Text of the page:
A Youth Health report examines the details of a new Canadian study that shows being bullied as a teen is linked to health problems as an adult, including insomnia and headaches.
The study followed 662 young people for a decade starting when they were between 12 and 19 years old. It found that both physical and emotional bullying was linked with health issues such as headaches, dizziness, backaches, insomnia, abdominal pain, and poor body image. Even verbal taunting could lead to physical health problems in adulthood, the researchers reported.
Prevous studies have linked bullying by peers to eventual chronic physical health problems, the authors note. Bullying during adolescence can be particularly serious because teens tend to depend on peers for self-esteem.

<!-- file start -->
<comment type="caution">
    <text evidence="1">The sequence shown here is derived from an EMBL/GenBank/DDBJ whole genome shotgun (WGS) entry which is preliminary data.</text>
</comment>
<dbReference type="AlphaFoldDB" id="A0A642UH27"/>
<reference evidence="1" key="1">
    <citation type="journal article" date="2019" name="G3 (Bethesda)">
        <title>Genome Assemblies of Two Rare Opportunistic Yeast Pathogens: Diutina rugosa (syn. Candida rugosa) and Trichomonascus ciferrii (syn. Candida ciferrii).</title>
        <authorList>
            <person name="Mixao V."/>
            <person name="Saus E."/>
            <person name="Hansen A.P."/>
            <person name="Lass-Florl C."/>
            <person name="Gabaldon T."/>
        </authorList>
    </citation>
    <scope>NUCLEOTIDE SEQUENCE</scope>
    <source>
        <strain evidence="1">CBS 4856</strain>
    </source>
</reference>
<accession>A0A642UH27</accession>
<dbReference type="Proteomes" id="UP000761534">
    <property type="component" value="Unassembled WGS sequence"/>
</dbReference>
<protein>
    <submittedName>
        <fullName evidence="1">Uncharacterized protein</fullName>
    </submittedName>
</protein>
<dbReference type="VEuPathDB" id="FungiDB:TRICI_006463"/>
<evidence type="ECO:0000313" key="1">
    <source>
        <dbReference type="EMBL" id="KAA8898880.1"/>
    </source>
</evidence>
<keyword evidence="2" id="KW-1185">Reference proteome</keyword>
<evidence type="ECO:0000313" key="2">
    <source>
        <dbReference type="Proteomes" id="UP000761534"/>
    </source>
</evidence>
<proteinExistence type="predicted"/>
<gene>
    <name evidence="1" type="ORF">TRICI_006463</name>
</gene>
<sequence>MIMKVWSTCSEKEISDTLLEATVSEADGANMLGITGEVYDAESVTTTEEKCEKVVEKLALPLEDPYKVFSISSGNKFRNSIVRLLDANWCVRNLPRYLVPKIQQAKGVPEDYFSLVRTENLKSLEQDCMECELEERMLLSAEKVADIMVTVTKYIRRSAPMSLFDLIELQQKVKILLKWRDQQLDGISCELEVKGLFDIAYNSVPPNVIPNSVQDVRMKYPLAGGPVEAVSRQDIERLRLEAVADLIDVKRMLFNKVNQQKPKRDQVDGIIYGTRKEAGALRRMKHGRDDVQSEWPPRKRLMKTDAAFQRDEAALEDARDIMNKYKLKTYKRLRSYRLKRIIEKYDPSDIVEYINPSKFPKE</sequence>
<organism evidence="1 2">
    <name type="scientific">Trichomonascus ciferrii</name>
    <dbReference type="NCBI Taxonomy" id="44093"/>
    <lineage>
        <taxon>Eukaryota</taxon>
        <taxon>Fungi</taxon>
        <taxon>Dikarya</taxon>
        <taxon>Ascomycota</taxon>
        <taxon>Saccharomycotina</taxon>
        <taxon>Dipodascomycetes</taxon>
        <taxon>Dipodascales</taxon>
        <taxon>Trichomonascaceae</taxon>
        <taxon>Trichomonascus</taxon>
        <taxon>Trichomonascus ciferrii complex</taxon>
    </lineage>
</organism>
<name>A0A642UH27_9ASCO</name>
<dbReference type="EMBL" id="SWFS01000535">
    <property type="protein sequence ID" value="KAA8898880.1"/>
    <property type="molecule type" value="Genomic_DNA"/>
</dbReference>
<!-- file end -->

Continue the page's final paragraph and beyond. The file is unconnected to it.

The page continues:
In this study, researchers at the University of Victoria in British Columbia analyzed data from six interviews of teens that were done between 2003 and 2014. Participants were asked questions on how often they were pushed or shoved by peers and how often peers spread lies about them. Physical symptoms were assessed by asking the teens to rate how frequently they experienced problems such as headaches, dizziness, and insomnia. To monitor body image, they rated how regularly they noticed they were physically healthy or felt particularly proud or uncomfortable with their body’s development.